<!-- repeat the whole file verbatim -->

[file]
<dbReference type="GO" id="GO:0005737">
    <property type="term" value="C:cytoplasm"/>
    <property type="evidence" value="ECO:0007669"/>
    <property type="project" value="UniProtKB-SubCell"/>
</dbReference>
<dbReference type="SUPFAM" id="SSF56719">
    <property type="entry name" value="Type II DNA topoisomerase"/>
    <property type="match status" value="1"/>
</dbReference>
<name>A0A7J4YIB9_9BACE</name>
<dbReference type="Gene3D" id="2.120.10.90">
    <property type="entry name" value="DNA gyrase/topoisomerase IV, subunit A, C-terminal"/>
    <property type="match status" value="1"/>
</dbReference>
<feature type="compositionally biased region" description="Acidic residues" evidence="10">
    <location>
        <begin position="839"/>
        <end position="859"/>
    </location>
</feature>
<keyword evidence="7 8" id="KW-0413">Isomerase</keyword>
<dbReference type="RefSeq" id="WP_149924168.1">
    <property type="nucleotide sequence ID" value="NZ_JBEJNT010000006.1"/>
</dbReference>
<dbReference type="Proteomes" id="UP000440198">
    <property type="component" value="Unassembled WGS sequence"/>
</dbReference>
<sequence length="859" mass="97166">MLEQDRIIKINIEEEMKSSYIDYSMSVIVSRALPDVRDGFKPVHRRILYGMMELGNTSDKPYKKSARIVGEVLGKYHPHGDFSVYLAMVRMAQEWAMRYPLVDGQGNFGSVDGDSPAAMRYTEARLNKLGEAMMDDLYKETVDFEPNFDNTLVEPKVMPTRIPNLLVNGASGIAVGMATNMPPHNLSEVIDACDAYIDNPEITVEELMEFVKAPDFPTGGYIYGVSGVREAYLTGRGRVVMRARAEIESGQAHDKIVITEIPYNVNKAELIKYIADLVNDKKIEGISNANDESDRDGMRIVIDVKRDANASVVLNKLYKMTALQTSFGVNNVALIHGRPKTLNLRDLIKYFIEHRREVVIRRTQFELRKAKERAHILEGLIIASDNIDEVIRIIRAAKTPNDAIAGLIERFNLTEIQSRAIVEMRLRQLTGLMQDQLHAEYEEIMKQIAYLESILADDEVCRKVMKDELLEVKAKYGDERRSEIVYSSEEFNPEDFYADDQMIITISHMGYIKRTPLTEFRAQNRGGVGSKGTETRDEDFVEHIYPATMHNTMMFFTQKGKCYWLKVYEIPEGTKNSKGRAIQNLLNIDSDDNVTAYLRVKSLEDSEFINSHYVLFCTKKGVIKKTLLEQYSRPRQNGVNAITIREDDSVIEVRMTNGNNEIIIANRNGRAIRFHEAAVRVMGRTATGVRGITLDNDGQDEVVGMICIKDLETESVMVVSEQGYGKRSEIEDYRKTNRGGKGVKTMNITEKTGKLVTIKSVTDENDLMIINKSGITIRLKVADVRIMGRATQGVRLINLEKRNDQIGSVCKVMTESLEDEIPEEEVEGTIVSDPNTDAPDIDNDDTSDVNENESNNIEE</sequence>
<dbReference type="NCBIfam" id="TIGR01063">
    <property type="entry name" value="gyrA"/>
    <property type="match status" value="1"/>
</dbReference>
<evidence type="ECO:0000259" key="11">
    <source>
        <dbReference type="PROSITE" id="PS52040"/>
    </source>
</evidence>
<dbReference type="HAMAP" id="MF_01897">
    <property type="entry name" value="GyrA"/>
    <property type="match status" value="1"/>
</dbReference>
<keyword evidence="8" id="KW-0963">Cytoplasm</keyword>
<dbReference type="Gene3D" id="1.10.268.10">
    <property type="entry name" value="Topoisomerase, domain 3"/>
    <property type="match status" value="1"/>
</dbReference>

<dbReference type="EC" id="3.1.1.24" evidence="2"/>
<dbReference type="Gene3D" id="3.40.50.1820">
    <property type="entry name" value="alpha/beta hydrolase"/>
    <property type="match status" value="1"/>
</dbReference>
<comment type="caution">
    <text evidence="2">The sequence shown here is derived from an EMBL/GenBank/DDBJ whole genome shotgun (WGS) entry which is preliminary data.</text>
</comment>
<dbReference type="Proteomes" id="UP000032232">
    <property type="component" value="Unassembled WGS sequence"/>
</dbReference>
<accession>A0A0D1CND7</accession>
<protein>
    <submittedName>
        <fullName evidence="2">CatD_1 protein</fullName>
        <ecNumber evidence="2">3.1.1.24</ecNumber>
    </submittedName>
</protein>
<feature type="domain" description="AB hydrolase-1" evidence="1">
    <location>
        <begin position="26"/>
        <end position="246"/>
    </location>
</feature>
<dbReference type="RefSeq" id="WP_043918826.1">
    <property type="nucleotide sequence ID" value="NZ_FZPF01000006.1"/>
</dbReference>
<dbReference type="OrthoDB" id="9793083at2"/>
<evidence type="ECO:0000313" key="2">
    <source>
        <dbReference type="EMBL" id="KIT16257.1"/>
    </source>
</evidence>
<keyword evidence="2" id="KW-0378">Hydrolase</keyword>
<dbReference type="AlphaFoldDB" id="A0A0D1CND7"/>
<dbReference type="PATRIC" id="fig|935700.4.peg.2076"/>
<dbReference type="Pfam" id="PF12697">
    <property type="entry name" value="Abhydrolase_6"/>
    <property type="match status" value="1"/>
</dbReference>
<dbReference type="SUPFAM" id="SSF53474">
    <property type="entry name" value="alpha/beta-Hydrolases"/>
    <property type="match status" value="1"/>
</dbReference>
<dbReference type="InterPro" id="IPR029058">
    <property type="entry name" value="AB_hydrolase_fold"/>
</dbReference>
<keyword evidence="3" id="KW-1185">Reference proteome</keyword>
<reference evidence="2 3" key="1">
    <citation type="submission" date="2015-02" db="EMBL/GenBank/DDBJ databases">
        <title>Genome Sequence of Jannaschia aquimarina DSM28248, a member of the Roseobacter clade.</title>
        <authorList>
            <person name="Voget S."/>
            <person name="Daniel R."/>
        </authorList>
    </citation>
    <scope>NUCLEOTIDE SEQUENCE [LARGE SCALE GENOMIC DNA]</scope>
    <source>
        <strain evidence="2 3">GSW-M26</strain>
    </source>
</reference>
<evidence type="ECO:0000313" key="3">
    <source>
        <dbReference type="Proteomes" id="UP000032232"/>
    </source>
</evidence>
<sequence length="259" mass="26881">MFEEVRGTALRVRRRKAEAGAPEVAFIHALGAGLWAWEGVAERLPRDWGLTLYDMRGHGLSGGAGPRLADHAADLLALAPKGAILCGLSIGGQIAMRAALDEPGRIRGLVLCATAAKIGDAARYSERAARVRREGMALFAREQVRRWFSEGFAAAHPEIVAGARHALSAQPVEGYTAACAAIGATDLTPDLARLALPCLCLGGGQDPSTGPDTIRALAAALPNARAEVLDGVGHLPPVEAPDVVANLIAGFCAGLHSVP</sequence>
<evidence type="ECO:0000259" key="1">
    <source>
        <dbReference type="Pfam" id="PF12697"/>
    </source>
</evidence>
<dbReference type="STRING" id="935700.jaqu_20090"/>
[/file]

<dbReference type="GO" id="GO:0005737">
    <property type="term" value="C:cytoplasm"/>
    <property type="evidence" value="ECO:0007669"/>
    <property type="project" value="UniProtKB-SubCell"/>
</dbReference>
<dbReference type="SUPFAM" id="SSF56719">
    <property type="entry name" value="Type II DNA topoisomerase"/>
    <property type="match status" value="1"/>
</dbReference>
<name>A0A7J4YIB9_9BACE</name>
<dbReference type="Gene3D" id="2.120.10.90">
    <property type="entry name" value="DNA gyrase/topoisomerase IV, subunit A, C-terminal"/>
    <property type="match status" value="1"/>
</dbReference>
<feature type="compositionally biased region" description="Acidic residues" evidence="10">
    <location>
        <begin position="839"/>
        <end position="859"/>
    </location>
</feature>
<keyword evidence="7 8" id="KW-0413">Isomerase</keyword>
<dbReference type="RefSeq" id="WP_149924168.1">
    <property type="nucleotide sequence ID" value="NZ_JBEJNT010000006.1"/>
</dbReference>
<dbReference type="Proteomes" id="UP000440198">
    <property type="component" value="Unassembled WGS sequence"/>
</dbReference>
<sequence length="859" mass="97166">MLEQDRIIKINIEEEMKSSYIDYSMSVIVSRALPDVRDGFKPVHRRILYGMMELGNTSDKPYKKSARIVGEVLGKYHPHGDFSVYLAMVRMAQEWAMRYPLVDGQGNFGSVDGDSPAAMRYTEARLNKLGEAMMDDLYKETVDFEPNFDNTLVEPKVMPTRIPNLLVNGASGIAVGMATNMPPHNLSEVIDACDAYIDNPEITVEELMEFVKAPDFPTGGYIYGVSGVREAYLTGRGRVVMRARAEIESGQAHDKIVITEIPYNVNKAELIKYIADLVNDKKIEGISNANDESDRDGMRIVIDVKRDANASVVLNKLYKMTALQTSFGVNNVALIHGRPKTLNLRDLIKYFIEHRREVVIRRTQFELRKAKERAHILEGLIIASDNIDEVIRIIRAAKTPNDAIAGLIERFNLTEIQSRAIVEMRLRQLTGLMQDQLHAEYEEIMKQIAYLESILADDEVCRKVMKDELLEVKAKYGDERRSEIVYSSEEFNPEDFYADDQMIITISHMGYIKRTPLTEFRAQNRGGVGSKGTETRDEDFVEHIYPATMHNTMMFFTQKGKCYWLKVYEIPEGTKNSKGRAIQNLLNIDSDDNVTAYLRVKSLEDSEFINSHYVLFCTKKGVIKKTLLEQYSRPRQNGVNAITIREDDSVIEVRMTNGNNEIIIANRNGRAIRFHEAAVRVMGRTATGVRGITLDNDGQDEVVGMICIKDLETESVMVVSEQGYGKRSEIEDYRKTNRGGKGVKTMNITEKTGKLVTIKSVTDENDLMIINKSGITIRLKVADVRIMGRATQGVRLINLEKRNDQIGSVCKVMTESLEDEIPEEEVEGTIVSDPNTDAPDIDNDDTSDVNENESNNIEE</sequence>
<dbReference type="NCBIfam" id="TIGR01063">
    <property type="entry name" value="gyrA"/>
    <property type="match status" value="1"/>
</dbReference>
<evidence type="ECO:0000259" key="11">
    <source>
        <dbReference type="PROSITE" id="PS52040"/>
    </source>
</evidence>
<dbReference type="HAMAP" id="MF_01897">
    <property type="entry name" value="GyrA"/>
    <property type="match status" value="1"/>
</dbReference>
<keyword evidence="8" id="KW-0963">Cytoplasm</keyword>
<dbReference type="Gene3D" id="1.10.268.10">
    <property type="entry name" value="Topoisomerase, domain 3"/>
    <property type="match status" value="1"/>
</dbReference>

<dbReference type="EC" id="3.1.1.24" evidence="2"/>
<dbReference type="Gene3D" id="3.40.50.1820">
    <property type="entry name" value="alpha/beta hydrolase"/>
    <property type="match status" value="1"/>
</dbReference>
<comment type="caution">
    <text evidence="2">The sequence shown here is derived from an EMBL/GenBank/DDBJ whole genome shotgun (WGS) entry which is preliminary data.</text>
</comment>
<dbReference type="Proteomes" id="UP000032232">
    <property type="component" value="Unassembled WGS sequence"/>
</dbReference>
<accession>A0A0D1CND7</accession>
<protein>
    <submittedName>
        <fullName evidence="2">CatD_1 protein</fullName>
        <ecNumber evidence="2">3.1.1.24</ecNumber>
    </submittedName>
</protein>
<feature type="domain" description="AB hydrolase-1" evidence="1">
    <location>
        <begin position="26"/>
        <end position="246"/>
    </location>
</feature>
<dbReference type="RefSeq" id="WP_043918826.1">
    <property type="nucleotide sequence ID" value="NZ_FZPF01000006.1"/>
</dbReference>
<dbReference type="OrthoDB" id="9793083at2"/>
<evidence type="ECO:0000313" key="2">
    <source>
        <dbReference type="EMBL" id="KIT16257.1"/>
    </source>
</evidence>
<keyword evidence="2" id="KW-0378">Hydrolase</keyword>
<dbReference type="AlphaFoldDB" id="A0A0D1CND7"/>
<dbReference type="PATRIC" id="fig|935700.4.peg.2076"/>
<dbReference type="Pfam" id="PF12697">
    <property type="entry name" value="Abhydrolase_6"/>
    <property type="match status" value="1"/>
</dbReference>
<dbReference type="SUPFAM" id="SSF53474">
    <property type="entry name" value="alpha/beta-Hydrolases"/>
    <property type="match status" value="1"/>
</dbReference>
<dbReference type="InterPro" id="IPR029058">
    <property type="entry name" value="AB_hydrolase_fold"/>
</dbReference>
<keyword evidence="3" id="KW-1185">Reference proteome</keyword>
<reference evidence="2 3" key="1">
    <citation type="submission" date="2015-02" db="EMBL/GenBank/DDBJ databases">
        <title>Genome Sequence of Jannaschia aquimarina DSM28248, a member of the Roseobacter clade.</title>
        <authorList>
            <person name="Voget S."/>
            <person name="Daniel R."/>
        </authorList>
    </citation>
    <scope>NUCLEOTIDE SEQUENCE [LARGE SCALE GENOMIC DNA]</scope>
    <source>
        <strain evidence="2 3">GSW-M26</strain>
    </source>
</reference>
<evidence type="ECO:0000313" key="3">
    <source>
        <dbReference type="Proteomes" id="UP000032232"/>
    </source>
</evidence>
<sequence length="259" mass="26881">MFEEVRGTALRVRRRKAEAGAPEVAFIHALGAGLWAWEGVAERLPRDWGLTLYDMRGHGLSGGAGPRLADHAADLLALAPKGAILCGLSIGGQIAMRAALDEPGRIRGLVLCATAAKIGDAARYSERAARVRREGMALFAREQVRRWFSEGFAAAHPEIVAGARHALSAQPVEGYTAACAAIGATDLTPDLARLALPCLCLGGGQDPSTGPDTIRALAAALPNARAEVLDGVGHLPPVEAPDVVANLIAGFCAGLHSVP</sequence>
<evidence type="ECO:0000259" key="1">
    <source>
        <dbReference type="Pfam" id="PF12697"/>
    </source>
</evidence>
<dbReference type="STRING" id="935700.jaqu_20090"/>